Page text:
ABC News' The Note: First Source for Political News

Today Ralph Nader will issue a release today asking Democratic and Republican Parties to stop interfering with his presidential bid. Or as he puts it: "stop maliciously trying to entangle our campaign with their own desperate maneuvers." LINK

The AP reports a Portland activist plans to file a complaint against Citizens for Sound Economy for helping recruit attendees to a June 26 to help Nader get 1,000 voter signatures and qualify him as a candidate in Oregon. A Washington-based group has filed a similar complaint. Tracey Schmitt of BC'04 says the campaign would "make an appropriate response" once it saw Lowe's complaint. LINK

Nader in Alaska. LINK

Columnist Brian Dickerson of the Detroit Free Press says that GOPpers helping Nader out in Michigan is really "the Clintonian thing to do." LINK


In USA Today , Erin Kelly writes about how Gov. Dean spends his days. LINK

The AP reports on P. Diddy's plans to make voting "fashionable." And then there's this proclamation from Mr. Combs about his new group: "When he said the group would charter a jet to travel to swing states to make an impact, he added: 'We will have mimosas on the jet. We're going to have the sexiest jet!'" LINK

The New York Times ' Kocieniewski and Mansnerus profile New Jersey's United States attorney, Christopher Christie, and his war against political corruption in the Garden State. LINK

America's Protestant majority will soon be a minority. LINK

"Sen. John W. Warner's office acknowledged yesterday that the Virginia Republican arranged for religious activists to use a Senate office building last March for a ceremony in which the Rev. Sun Myung Moon declared himself the Messiah and said his teachings have helped Hitler and Stalin be 'reborn as new persons,'" the Washington Post 's Chuck Babington. LINK

San Francisco is testing the waters on non-citizens voting in school board elections. LINK

The AP reports on the intensifying efforts of groups against gun violence. LINK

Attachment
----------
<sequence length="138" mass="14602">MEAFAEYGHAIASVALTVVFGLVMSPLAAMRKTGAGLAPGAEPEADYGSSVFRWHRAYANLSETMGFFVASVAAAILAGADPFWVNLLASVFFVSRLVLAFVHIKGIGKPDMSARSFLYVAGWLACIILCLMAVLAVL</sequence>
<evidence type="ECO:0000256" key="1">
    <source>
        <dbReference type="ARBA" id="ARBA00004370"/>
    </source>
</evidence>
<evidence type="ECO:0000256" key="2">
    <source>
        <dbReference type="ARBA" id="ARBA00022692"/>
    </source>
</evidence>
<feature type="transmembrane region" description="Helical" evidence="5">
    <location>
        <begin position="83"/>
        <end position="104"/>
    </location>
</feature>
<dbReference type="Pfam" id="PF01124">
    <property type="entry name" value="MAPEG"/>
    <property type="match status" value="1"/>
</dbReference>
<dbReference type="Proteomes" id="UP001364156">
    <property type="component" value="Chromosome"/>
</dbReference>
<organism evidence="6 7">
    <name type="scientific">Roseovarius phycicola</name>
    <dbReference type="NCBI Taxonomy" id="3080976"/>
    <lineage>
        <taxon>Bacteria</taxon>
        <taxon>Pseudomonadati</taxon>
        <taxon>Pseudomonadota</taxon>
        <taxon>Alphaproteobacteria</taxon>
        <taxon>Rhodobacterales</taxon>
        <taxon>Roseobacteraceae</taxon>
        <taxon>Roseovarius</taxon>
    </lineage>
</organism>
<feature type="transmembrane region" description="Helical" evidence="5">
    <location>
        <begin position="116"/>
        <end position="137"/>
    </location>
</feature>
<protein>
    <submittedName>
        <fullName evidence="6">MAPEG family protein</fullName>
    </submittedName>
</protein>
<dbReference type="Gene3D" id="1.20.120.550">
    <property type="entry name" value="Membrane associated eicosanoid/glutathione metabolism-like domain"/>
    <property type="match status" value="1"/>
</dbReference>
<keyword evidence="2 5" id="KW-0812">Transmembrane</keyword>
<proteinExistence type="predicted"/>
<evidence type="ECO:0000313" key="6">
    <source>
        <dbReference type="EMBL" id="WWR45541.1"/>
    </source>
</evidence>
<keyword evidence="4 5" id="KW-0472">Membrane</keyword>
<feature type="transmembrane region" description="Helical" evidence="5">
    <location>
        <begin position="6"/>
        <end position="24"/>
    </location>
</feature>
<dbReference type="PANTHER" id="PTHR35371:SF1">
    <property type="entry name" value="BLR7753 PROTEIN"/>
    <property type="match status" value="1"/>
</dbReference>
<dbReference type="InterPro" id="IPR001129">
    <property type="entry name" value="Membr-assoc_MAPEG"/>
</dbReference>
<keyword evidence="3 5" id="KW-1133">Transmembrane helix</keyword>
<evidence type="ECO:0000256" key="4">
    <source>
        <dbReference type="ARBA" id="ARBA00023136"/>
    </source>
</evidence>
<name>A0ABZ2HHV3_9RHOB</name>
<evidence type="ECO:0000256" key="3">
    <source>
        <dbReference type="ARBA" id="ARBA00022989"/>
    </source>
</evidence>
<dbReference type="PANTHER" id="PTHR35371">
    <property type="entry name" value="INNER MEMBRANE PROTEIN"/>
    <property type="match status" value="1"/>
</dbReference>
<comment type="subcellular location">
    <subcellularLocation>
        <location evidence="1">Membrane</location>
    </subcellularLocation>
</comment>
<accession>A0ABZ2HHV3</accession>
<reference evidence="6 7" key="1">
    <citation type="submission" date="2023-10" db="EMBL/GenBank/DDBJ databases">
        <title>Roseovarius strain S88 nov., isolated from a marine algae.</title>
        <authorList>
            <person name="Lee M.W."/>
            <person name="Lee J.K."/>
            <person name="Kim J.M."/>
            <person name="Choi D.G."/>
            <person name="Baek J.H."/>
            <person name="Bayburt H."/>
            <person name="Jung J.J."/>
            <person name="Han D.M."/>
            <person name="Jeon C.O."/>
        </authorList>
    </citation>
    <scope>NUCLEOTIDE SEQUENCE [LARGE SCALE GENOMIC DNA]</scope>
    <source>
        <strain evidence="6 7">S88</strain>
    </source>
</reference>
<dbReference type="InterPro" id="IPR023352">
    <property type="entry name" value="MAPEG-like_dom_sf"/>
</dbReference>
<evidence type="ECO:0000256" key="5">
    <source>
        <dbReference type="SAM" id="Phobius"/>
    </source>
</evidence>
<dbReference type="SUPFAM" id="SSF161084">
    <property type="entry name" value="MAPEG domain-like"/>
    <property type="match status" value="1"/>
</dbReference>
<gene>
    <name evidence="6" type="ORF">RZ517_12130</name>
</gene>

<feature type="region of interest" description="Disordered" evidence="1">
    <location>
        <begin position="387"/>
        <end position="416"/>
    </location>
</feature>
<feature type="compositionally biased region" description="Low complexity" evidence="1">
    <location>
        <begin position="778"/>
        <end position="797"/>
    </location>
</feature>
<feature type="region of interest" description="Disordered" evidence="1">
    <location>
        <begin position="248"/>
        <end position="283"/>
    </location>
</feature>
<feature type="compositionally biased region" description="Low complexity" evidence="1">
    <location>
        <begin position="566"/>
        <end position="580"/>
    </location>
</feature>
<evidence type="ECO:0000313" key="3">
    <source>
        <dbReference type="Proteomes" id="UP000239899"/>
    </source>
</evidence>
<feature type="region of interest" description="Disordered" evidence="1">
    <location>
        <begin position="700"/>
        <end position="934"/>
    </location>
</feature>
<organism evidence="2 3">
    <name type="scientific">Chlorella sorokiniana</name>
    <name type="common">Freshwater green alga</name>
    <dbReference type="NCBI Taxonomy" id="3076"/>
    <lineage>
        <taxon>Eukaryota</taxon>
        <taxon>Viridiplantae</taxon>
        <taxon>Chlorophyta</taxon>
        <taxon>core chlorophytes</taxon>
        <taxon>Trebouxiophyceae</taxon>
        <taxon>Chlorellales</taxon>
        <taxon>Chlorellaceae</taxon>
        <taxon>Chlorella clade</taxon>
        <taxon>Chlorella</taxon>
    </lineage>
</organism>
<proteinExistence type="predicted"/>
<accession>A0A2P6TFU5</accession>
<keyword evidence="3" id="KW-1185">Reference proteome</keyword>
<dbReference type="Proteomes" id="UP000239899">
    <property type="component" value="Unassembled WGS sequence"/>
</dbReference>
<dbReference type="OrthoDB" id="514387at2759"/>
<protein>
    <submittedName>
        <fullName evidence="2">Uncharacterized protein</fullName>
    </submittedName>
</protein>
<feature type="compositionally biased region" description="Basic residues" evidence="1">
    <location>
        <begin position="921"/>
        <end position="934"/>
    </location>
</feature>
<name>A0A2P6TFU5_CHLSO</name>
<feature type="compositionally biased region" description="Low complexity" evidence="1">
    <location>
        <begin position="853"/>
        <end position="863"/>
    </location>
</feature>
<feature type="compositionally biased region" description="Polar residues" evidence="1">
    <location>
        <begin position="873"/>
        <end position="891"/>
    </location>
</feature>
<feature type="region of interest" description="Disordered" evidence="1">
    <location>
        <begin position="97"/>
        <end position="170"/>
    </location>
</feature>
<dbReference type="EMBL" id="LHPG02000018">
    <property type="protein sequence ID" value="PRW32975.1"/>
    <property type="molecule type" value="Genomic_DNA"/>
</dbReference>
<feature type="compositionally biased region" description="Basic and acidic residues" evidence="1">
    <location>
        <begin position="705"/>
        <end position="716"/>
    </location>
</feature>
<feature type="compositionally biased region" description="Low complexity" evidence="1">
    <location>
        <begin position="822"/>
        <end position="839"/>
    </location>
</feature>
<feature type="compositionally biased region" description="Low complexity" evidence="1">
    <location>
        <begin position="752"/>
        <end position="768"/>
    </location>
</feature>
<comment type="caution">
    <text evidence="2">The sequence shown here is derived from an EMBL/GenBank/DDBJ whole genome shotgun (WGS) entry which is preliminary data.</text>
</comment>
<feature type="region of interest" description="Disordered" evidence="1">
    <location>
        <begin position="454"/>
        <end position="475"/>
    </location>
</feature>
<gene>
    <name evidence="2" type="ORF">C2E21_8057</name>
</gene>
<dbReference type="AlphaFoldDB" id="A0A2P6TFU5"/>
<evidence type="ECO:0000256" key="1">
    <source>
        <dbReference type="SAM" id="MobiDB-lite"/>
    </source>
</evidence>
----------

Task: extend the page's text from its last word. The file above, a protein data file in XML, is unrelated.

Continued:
Texas Monthly's S.C. Gwynne caught up the elusive Cecile Richards and spins a tale of "her momma was beaten by him . . . now she's getting her revenge." The America Votes super psychologist, in charge of keeping all elements of the Democratic interest group coalition from stepping on each other's shows, was born with politics in her blood. Of interest to those seeking nuggets is her work with faith-based organizations. Read the whole thing in this month's Texas, ah, Monthly.


In Monday's Note, we wrote of Phillip Gourevitch's excellent New Yorker piece: "[the] author inexplicably quot[es] from something he says explicitly was off the record from a Kerry staffer."

This was not accurate. Mr. Gourevitch was in fact describing what the Kerry campaign tends to say off-the-record about Sen. Kerry's $87 billion Iraq vote. His source for that bit of campaign mechania provided the information on background. So Mr. Gourevitch did not, as we suggested with our phrasing, quote a source's off-the-record remarks. We regret the confusion we caused and did not intend to impugn Mr. Gourevitch.

Also from Monday's Note: Republican and Democratic candidates for Zell Miller's seat in the U.S. Senate squared off in live debates Sunday night. We inadvertently characterized the Democrats' exchange as between Republicans.

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